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<xTITLE>Relative Effectiveness of Mediators and Attorney-Mediators in a Court Annexed Mediation Program </xTITLE>

Relative Effectiveness of Mediators and Attorney-Mediators in a Court Annexed Mediation Program

by Jim Lingl
September 2011 Jim Lingl

Are attorney-mediators more effective than non-attorney mediators in resolving cases that are already in the court system?  In order to provide insight into that question, and propose some answers, a 2009 study looked at all civil cases assigned to mandatory mediation by the Ventura County, California, Superior Court between January 1, 2005 and December 31, 2008.

The Study

The study was designed to compare settlement rates as between attorney-mediators and non-attorney mediators according to three metrics:  absolute settlement rates, case type settlement rates, and case value settlement rates.  The study compared those metrics among the 73 mediators who were identified as having cases assigned to them for mandatory mediation during the study period.  Of that number, forty-two (58%) were identified as attorney-mediators and thirty-one (42%) were non-attorney mediators.  Mediators are asked to identify at least one day each month on which they will make themselves available to conduct mediations.  When a case is identified by a judge as being subject to the Court’s rules for mandatory mediation it is sent to the mediation clerk for assignment.  Assignments are done randomly by the clerk to whichever mediator has indicated availability on the date for which the mediation is set, typically 6 weeks after the order of assignment is made.

California civil cases can be filed as Limited Jurisdiction cases in which claimed damages cannot exceed $25,000 and Unlimited Jurisdiction cases in which there is no ceiling on the claimed damages.  Unlimited jurisdiction cases have a filing fee that is higher than the filing fee charged in limited jurisdiction cases. Discovery rules are more generous in unlimited jurisdiction cases than in limited jurisdiction cases, thereby potentially affecting the costs associated with discovery in the various cases.  As a result of those two considerations, there is some incentive for plaintiffs’ attorneys to honestly evaluate their cases and to file smaller value cases as limited jurisdiction cases.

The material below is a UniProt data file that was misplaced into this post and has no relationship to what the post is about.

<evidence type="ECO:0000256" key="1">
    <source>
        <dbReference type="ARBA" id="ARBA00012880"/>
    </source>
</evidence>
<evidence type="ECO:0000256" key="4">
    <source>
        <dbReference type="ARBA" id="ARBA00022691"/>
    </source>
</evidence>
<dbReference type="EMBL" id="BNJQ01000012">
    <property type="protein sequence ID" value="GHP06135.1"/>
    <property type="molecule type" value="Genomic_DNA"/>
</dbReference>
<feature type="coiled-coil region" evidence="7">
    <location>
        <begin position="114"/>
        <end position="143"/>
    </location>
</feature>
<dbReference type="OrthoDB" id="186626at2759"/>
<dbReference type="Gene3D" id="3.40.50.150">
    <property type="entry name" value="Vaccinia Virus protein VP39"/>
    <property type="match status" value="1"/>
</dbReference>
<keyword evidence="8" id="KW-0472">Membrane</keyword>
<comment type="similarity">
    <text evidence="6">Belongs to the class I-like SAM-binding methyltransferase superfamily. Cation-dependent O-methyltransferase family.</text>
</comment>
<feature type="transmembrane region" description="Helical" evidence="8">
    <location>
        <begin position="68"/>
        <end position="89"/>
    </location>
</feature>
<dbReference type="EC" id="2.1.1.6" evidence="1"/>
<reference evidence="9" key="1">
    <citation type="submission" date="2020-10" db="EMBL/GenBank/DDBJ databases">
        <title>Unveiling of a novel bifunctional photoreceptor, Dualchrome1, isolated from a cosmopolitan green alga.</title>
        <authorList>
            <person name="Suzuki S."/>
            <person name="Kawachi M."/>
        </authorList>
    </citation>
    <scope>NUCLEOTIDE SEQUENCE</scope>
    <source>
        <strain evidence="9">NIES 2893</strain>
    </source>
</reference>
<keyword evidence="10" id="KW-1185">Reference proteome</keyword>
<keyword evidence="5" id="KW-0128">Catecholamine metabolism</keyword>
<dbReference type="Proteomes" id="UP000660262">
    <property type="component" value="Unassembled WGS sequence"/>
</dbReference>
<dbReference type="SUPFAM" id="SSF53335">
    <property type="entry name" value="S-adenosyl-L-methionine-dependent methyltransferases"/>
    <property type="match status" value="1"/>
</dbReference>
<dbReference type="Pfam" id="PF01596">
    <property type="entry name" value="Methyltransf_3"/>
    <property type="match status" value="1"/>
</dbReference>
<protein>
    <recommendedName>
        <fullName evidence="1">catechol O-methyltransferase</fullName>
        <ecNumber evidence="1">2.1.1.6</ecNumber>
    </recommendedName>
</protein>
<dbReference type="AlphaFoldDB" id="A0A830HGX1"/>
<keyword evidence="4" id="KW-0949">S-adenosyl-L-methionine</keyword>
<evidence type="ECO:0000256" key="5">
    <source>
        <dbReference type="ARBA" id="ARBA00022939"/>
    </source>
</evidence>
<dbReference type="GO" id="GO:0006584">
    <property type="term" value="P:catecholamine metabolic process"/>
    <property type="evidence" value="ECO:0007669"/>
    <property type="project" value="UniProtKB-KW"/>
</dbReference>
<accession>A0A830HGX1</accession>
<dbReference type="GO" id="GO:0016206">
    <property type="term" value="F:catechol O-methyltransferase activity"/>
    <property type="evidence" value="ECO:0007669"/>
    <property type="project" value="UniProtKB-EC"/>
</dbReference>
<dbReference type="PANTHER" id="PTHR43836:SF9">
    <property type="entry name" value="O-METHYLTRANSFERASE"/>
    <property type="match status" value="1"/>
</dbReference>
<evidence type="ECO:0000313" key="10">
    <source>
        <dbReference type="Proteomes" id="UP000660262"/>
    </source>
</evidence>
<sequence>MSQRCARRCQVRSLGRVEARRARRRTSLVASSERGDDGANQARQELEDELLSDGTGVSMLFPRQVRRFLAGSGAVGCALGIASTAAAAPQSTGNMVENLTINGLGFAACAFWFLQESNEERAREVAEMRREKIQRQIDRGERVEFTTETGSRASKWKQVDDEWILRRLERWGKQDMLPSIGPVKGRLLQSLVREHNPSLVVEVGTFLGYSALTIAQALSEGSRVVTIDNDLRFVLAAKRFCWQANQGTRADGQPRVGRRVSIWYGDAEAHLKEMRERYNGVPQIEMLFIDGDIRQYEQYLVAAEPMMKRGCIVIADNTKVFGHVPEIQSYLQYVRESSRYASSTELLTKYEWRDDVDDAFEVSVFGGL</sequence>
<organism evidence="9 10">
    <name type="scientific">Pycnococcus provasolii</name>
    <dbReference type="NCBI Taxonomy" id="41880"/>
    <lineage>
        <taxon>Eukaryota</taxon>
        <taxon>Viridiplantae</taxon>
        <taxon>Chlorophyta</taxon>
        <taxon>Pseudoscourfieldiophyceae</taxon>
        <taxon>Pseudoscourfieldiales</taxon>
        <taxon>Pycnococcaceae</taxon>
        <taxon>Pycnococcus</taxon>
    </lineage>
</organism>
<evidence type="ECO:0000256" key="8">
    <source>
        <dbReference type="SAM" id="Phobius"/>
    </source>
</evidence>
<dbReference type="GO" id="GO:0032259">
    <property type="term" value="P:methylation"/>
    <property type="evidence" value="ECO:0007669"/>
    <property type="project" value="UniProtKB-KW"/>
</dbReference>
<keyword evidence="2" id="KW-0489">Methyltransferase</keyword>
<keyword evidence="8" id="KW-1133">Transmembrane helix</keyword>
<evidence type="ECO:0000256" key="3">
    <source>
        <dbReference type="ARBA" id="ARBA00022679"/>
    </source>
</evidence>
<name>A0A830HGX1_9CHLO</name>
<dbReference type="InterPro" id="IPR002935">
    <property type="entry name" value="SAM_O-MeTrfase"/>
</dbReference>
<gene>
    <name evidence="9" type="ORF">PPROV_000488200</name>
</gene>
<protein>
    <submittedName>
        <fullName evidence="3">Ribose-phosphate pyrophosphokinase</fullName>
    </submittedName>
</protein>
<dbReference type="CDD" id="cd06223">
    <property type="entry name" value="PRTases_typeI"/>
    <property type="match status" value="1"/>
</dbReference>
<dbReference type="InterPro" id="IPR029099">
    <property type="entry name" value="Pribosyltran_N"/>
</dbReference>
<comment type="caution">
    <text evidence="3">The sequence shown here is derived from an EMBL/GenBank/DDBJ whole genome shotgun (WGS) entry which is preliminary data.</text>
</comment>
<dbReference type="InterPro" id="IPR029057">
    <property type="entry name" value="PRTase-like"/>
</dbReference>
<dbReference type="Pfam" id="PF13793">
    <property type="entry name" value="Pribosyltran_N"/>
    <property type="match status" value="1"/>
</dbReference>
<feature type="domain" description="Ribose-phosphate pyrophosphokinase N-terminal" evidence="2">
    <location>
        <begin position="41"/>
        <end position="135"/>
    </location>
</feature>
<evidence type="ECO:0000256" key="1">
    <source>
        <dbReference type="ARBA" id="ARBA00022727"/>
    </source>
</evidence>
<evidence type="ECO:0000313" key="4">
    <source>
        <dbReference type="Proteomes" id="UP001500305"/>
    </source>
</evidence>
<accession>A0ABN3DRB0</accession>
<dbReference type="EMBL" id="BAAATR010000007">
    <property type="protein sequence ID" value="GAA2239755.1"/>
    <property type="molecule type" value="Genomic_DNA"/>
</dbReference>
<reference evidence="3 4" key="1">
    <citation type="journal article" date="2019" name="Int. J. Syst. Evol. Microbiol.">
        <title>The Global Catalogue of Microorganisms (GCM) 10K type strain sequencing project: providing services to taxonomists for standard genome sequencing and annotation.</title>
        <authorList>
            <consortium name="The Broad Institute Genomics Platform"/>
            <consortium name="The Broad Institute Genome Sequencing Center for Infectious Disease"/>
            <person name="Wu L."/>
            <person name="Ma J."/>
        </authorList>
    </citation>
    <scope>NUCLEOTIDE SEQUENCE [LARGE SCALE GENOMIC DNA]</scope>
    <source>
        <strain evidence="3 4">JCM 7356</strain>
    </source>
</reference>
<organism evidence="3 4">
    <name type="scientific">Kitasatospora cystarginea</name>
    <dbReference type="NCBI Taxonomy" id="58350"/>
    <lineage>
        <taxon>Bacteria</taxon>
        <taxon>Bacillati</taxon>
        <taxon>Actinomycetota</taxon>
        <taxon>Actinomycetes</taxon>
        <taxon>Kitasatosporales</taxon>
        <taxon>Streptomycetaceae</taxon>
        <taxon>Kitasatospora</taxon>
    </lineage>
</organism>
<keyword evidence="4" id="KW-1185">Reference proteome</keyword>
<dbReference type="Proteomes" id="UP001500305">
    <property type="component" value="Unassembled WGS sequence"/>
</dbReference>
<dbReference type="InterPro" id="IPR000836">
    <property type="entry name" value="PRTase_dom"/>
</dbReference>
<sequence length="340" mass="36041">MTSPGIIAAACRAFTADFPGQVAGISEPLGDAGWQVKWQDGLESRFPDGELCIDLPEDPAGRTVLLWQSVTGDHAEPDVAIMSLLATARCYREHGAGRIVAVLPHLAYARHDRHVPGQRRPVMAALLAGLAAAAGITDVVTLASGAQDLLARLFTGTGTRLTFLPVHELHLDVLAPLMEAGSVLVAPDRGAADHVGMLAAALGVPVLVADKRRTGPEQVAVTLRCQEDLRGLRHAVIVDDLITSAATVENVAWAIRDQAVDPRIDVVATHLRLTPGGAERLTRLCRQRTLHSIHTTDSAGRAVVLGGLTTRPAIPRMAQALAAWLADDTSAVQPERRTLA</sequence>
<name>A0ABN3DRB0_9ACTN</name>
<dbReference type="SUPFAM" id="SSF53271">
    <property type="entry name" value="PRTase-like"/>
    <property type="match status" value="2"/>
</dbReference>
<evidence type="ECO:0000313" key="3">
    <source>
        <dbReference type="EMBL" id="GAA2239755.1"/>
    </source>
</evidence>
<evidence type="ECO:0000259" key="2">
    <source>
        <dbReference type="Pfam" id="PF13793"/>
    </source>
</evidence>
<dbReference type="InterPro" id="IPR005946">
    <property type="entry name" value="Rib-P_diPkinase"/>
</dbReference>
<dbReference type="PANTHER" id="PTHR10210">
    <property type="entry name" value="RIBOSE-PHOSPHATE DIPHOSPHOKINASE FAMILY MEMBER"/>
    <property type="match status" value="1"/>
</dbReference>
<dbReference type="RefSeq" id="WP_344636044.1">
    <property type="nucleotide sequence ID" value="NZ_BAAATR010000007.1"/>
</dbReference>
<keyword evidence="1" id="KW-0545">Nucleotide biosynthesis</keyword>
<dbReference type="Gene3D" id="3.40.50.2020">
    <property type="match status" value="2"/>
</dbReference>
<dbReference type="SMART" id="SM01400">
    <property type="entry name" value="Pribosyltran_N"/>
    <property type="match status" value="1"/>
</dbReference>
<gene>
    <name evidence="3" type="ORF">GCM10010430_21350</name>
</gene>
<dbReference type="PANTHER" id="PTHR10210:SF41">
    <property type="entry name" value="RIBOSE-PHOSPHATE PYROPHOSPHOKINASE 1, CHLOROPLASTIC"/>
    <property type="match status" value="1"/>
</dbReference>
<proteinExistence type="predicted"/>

The Ventura Superior Court identifies each case filing by its predominant legal theory, even if many different legal theories, or causes of action, are included in the complaint.  The categories of case filings include automobile tort, torts involving personal injury, torts involving property damage, miscellaneous other torts, employment, contract, real property, unlawful detainer, judicial review, complex litigation, collection, enforcement of judgment, lemon law (automobile defect), small claims appeals, and miscellaneous others.  Not all types of cases are subject to assignment to mediation.  Complex litigation matters, judicial review matters, enforcement of judgment matters, and small claims appeals are not subjects to the court’s mandatory mediation program.  Although the Court has a Family Law Mediation program, none of those cases were included in the study because all of the mediators were attorneys and because the program is not a true mediation program but rather an advisory process for the Court.

A total of 529 civil case files were identified by the Clerk’s Office as having been subject to mandatory mediation during the study period.   Preliminary examination resulted in the elimination of 22 of the files as duplicates of other entries.  Analysis began using the remaining 507 unduplicated cases that had been identified by the Clerk.

 Of the 507 unduplicated cases, 194 cases were eliminated from analysis either because no mediation session had occurred or no result had been reported.  The eliminated cases included: